While roommates in university, Melissa Maestre, remembers Dalise Bernett’s corn soup filling the hallways with its delicious aroma. Much different from the western cream corn, Caribbean corn soup is a savory beef or vegetable broth based soup. Friends and fellow classmates who also lived in residence would follow their nose and knock on Bernett’s door to find out what was cooking.
“When she cooked, she would make enough for everyone,” Maestre says.
Corn soup is often made for Caribbean parties or functions.
“Everybody goes crazy for it – my friends tell me it’s better than the corn soup man at the Soca or Die fetes,” Bernett says.
Bernett’s cooking draws from her Jamaican and Trinidadian background and her well-rounded knowledge of traditional Caribbean flavours.
With the population of ethnic cultures increasing in Durham Region, cities like Oshawa have an opportunity to try many types of foods, including West Indian cuisine. Stew chicken, curry goat, rice and peas, salt fish and fried bakes have found an audience with a growing appetite for foods from all over the world.
Bernett says she has always been fascinated with what goes on in the kitchen. Growing up, she says her house was filled with smells from corn soup, jerk chicken, and on Sundays, traditional West Indian meals like ackee and salt fish.
“In the back of my mind I always wanted to do something with food,” says Bernett.
Bernett founded Blxssful Bites, a made-to-order catering company, in 2014.
Through familiar and foreign flavours, packaged in miniature portions, Bernett sells both north American and Caribbean-inspired meals to her community.
From spaghetti and meatballs to jerk pork and of course dessert favourites like black cake and current rolls, Bernett’s unique touch is in the bite-sized variations of traditional western and Trinidadian food.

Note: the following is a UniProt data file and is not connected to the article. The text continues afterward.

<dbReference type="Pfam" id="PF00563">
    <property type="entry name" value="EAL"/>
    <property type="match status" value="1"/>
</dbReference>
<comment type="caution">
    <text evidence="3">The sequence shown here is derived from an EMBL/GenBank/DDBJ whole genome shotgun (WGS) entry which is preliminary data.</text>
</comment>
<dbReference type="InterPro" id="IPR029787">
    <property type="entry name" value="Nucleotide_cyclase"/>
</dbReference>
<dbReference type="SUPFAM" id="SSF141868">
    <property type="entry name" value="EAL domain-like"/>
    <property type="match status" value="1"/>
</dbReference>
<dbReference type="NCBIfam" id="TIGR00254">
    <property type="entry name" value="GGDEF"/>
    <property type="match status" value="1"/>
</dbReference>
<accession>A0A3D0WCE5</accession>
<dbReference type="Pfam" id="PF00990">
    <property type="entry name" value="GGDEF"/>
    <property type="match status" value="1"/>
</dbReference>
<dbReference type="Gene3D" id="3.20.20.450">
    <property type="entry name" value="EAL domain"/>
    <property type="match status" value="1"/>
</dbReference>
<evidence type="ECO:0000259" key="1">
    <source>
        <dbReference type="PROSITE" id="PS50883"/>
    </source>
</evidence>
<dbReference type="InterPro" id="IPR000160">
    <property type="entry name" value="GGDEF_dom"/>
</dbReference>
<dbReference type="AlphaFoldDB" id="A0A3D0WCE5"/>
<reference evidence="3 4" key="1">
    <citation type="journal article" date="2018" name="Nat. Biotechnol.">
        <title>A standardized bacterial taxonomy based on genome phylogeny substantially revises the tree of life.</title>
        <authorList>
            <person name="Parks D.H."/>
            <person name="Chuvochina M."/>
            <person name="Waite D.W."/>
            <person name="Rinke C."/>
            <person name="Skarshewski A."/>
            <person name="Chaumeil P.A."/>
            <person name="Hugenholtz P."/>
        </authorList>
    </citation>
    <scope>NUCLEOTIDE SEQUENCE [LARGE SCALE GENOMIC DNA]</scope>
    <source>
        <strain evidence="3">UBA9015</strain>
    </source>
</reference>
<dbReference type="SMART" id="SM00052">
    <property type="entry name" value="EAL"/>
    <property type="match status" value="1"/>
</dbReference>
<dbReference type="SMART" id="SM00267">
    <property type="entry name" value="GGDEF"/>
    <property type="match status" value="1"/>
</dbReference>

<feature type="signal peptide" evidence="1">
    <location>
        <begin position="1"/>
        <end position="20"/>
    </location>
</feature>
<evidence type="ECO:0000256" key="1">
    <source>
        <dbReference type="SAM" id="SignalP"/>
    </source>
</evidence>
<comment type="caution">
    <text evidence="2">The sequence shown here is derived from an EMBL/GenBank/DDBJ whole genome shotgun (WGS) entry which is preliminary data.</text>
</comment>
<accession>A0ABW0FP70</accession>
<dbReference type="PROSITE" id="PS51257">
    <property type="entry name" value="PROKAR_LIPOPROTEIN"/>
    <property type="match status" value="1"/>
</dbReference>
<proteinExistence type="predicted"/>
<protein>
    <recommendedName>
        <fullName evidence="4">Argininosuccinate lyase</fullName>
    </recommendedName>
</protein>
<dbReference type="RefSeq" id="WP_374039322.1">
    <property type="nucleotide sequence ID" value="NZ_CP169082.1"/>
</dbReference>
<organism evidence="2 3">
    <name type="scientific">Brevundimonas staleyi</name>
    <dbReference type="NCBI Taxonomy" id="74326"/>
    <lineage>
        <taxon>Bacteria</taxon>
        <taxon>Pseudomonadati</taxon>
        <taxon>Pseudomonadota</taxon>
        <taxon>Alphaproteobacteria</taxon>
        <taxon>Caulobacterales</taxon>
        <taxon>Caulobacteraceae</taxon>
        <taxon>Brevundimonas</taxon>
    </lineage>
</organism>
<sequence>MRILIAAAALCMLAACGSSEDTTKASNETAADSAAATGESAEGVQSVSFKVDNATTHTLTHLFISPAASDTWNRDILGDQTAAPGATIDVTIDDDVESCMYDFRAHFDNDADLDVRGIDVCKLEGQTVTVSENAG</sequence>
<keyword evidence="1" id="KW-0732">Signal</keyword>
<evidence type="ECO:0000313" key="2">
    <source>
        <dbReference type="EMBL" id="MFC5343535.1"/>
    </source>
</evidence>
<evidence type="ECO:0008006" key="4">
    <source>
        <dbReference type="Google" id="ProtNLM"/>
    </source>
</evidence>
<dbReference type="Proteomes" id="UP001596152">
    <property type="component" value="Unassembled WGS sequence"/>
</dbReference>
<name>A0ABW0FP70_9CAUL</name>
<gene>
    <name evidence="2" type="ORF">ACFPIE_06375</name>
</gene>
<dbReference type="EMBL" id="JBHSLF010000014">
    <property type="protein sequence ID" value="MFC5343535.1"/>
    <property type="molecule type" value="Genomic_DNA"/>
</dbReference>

“I like to do bite size – take something and make it smaller. It’s kind of a craft thing of mine,” Bernett says.
“I like appetizers. I’m more into small meals than big meals. I’m trying to work on spaghetti and meatball cups. It’s been trial and error so far.”
As for desserts, Bernett says cheesecake is her weakness. “I love doing cheesecake.”
But cheesecake isn’t the only type of cake Bernett is familiar experimenting with. Recently she has been taking a traditional Caribbean dessert called black cake, and rolling it up into cake pops.
“Black cake a is a dark spiced, fruit cake made with rum or wine. My granny uses port wine, it makes it look black essentially,” says Bernett.
Traditional cake pops call for fondant and cake crumbles rolled into a ball. The ingredients are then dipped in chocolate. Bernett says she had to find a way to make the cake light enough to hold on the stick. Black cake is so dense Bernett says she didn’t know how it was going to hold. “I made the batter, I put it in the cake pop machine, and then I used liquid fondant. That’s how I got it to stick,” she explains.
The black cake pops were a hit.
Bernett says she is an avid user of social media to help spread word of her business in the local community of Bowmanville, where she is set up.
On the business side of things, Leshaun Bernett, Dalise’s younger brother, lends a helping hand. When asked if he thought if there was a market for West Indian flavours in Durham Region he says, yes.
“People are always looking for something new – something different to try,” Leshaun says.
So one blissful bite at a time Dalise Bernett shares her culture’s favourite foods in hopes to show people how big flavour can come in all shapes and sizes.
“I just want people to bite into something that’s out of the norm– think outside of the box,” says Dalise.“Small meals can be fun.”